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Advice on help with a boat move please


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Hello, I would like to pick your brains please.

I have just bought my first narrowboat which is something I've been wanting to do for quite some time.   However, it is currently moored up near Whitchurch and I need to get it down to Northampton at the end of the month (yes, a wee bit short notice I know).  Unfortunately I only have a 1 day hire boat experience under my belt (though I am doing an RYA Helmsman course this week).  I think it will be a great experience to bring it down, but I have a limited window of time to do it in so would like to have someone reliable to help if possible.  I have tried many boat movers but they are all booked or away, I did have someone lined up but regretfully it did not work out, and others who have agreed are never to be heard from again. Does anyone have someone trustworthy and reliable the could recommend please?

Many Thanks

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According to the route planner (canalplan.org.uk) it's 78 hours to get from Whitchurch to Northampton (marinas) which isn't impossible in the next two weeks, but is very tight.  I'd suggest relaxing your deadline or considering moving it by road....

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17 hours ago, DaveP said:

According to the route planner (canalplan.org.uk) it's 78 hours to get from Whitchurch to Northampton (marinas) which isn't impossible in the next two weeks, but is very tight.  I'd suggest relaxing your deadline or considering moving it by road....

 

Hi Dave thanks for your response. I think a route I found for exact location to location said 152 miles and 85 locks (it looked like the best as it had fewer locks). I've allowed 10 days but was hoping to do it in 5 and a half (hence the need for someone to take it in turns with). I think however, I might possibly need to manage my expectations 🤣

Unfortunately shipping is rather expensive when you add craning either end, plus it would be a shame to miss out on the experience. Let's just say it's a work in progress, which I'm sure will come good in the end 🙂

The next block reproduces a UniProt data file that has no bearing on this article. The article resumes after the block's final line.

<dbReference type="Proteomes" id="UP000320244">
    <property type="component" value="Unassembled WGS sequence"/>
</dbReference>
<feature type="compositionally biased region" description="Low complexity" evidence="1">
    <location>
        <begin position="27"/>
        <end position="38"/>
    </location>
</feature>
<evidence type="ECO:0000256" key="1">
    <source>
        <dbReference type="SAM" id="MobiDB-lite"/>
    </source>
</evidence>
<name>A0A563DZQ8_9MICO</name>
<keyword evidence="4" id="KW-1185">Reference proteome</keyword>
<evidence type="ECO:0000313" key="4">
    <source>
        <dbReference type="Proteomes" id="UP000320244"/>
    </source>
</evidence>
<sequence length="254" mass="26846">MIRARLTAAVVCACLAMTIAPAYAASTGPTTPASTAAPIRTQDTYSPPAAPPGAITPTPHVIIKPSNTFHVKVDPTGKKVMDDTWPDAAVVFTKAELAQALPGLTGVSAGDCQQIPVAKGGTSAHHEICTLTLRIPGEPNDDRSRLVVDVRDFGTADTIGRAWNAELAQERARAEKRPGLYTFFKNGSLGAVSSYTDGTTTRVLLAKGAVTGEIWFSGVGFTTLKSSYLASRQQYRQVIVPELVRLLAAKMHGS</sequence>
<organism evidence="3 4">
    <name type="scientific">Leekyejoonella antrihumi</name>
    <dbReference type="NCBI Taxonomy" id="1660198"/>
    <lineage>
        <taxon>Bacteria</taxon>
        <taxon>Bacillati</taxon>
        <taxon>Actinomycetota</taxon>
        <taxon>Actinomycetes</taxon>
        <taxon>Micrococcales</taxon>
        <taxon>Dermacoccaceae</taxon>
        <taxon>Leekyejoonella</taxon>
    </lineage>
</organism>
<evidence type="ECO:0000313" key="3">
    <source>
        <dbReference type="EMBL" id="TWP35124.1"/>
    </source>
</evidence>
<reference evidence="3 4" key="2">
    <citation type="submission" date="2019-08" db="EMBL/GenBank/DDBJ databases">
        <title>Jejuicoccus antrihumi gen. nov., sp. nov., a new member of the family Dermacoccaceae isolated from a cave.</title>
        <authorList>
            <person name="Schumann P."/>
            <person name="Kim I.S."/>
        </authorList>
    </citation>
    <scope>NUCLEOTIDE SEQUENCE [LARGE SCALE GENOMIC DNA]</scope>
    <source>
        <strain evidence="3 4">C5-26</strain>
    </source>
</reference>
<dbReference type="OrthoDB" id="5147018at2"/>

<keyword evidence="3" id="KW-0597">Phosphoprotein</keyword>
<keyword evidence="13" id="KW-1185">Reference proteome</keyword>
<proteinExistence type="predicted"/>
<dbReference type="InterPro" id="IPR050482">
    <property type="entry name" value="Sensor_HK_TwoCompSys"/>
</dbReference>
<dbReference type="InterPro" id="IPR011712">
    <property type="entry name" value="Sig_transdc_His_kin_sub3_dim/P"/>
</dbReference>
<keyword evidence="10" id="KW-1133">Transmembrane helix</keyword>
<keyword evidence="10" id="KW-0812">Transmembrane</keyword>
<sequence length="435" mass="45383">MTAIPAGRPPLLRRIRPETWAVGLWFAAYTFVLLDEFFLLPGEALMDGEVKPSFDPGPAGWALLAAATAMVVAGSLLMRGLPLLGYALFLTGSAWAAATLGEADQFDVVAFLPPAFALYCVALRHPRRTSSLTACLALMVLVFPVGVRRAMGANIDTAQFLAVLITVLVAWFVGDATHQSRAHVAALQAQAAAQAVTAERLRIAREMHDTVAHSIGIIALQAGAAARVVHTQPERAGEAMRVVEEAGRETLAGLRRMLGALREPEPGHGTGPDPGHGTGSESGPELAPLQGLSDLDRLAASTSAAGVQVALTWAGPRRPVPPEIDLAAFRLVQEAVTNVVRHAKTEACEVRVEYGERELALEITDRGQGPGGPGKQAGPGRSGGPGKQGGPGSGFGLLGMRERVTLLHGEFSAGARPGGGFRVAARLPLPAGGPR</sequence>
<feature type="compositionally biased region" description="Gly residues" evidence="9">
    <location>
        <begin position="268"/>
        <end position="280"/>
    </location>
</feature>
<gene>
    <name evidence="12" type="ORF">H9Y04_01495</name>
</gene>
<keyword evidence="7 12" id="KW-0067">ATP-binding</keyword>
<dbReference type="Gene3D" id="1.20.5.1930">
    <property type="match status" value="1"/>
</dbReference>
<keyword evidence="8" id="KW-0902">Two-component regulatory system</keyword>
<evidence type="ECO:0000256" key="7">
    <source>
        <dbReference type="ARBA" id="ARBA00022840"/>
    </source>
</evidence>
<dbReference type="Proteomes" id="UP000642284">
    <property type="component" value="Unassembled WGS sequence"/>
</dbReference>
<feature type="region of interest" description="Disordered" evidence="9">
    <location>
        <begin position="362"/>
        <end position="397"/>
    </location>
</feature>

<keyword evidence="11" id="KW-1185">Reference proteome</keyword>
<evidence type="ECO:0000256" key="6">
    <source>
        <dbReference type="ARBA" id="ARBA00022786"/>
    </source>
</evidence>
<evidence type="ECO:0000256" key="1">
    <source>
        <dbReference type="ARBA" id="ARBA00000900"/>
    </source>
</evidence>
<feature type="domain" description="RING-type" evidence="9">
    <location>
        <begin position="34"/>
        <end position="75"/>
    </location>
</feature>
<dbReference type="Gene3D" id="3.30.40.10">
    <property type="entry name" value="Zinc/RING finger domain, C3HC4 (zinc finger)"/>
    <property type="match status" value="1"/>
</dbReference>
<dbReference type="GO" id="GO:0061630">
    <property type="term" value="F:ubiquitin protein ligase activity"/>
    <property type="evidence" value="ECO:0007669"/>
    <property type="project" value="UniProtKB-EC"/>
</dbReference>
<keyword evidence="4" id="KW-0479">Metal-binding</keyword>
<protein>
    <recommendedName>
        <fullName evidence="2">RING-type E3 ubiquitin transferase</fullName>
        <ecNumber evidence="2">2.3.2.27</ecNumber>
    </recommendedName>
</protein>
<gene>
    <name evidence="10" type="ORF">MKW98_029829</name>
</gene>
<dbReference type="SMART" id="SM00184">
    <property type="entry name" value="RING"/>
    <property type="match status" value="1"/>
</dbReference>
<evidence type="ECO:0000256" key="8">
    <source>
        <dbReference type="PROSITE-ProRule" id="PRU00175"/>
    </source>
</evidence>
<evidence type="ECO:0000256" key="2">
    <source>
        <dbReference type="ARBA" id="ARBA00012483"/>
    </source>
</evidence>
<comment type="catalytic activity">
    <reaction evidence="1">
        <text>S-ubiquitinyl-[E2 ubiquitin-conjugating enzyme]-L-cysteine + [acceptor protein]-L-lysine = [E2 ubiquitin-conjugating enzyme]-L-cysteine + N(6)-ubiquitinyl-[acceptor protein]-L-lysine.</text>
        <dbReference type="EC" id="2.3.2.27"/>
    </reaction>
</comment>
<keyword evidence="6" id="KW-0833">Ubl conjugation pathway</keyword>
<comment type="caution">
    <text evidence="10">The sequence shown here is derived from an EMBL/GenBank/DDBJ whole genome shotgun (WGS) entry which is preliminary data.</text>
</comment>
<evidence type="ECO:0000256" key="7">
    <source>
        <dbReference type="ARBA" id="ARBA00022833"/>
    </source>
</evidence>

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17 hours ago, Athy said:

Have you tried Nigel Carton? He is a member here, and I can recommend him from personal experience.

Hi Athy, thanks for your response. To be honest, I couldn't tell you. I found an old list on canal junction and have called that many people, I can't remember. Not sure how this site works but I might see if I can find him and send a message. Thanks again, much appreciated. 

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6 hours ago, wibbly wobbler said:

Hi Dave thanks for your response. I think a route I found for exact location to location said 152 miles and 85 locks (it looked like the best as it had fewer locks). I've allowed 10 days but was hoping to do it in 5 and a half (hence the need for someone to take it in turns with). I think however, I might possibly need to manage my expectations 🤣

 

 

I'm not sure you will manage to find many volunteers at your planned 17+ hours a day (non-stop)  for 5 days, and , for 'paid' crew at (say) £150 per day, allowing a day each side, thats £1000, add in fuel etc, another £20-£25 per day, + feeding and watering said crew and you may find that road transport is not such an expensive option.

 

If you could average 3mph (which is unlikely) then 152 miles is 50+ hours. Other boaters will 'get in the way', you need to slow down to pass those miles of moored boats, you'll need to stop for fuel etc etc etc.

If you could average 15 minutes per lock (which you won't, as being peak season, there will be other boats and you'll need to wait your turn) 85 locks would take over 20 hours - but in reality you could be as much as double that. 

 

I'm all for using the boat as intended, but if you are working to tight time scales it is NOT the way to go, the way things are, a broken lock gate, an engine problem, an accident etc etc and you are totally screwed.

The boat is new to you, you have no idea if everything works, is reliable and will even start the next morning.

 

Via road, your boat can be collected and delivered within one day - you can then have your 5 days pottering about based around your mooring, get used to it and its foibles  and, if it breaks down its not the end of the world.

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Why does the whole trip have to be done in one go?

 

I've done several long boat moves in the past (e.g. Laleham on the Thames to Bidford on the Warks Avon) on my widebeam which of course necessitated taking the longer Reading to Bristol K&A route and then up onto the Severn and Avon. I couldn't do the whole 14 day journey in one go so I moored the boat in what i considered relatively safe places and went back to work until I could resume the trip some days later.

 

Reading to Bristol on the K&A took me 8 days single-handed but I left the boat unattended in a couple of places en route because I had to get back to work. It may depend on how secure your boat is of course, but leaving it moored for a few days with other boats is usually ok. 

 

Let's face it, if one has to be boating in the ditches then the one big benefit is that you have a continuous unbroken towpath and unlike rivers you can moor just about anywhere and not worry too much about flooding, changes in the water level, irate farmers with riperian rights, etc. So why not use that to your advantage and break the journey up into more manageable chunks? 

Edited by blackrose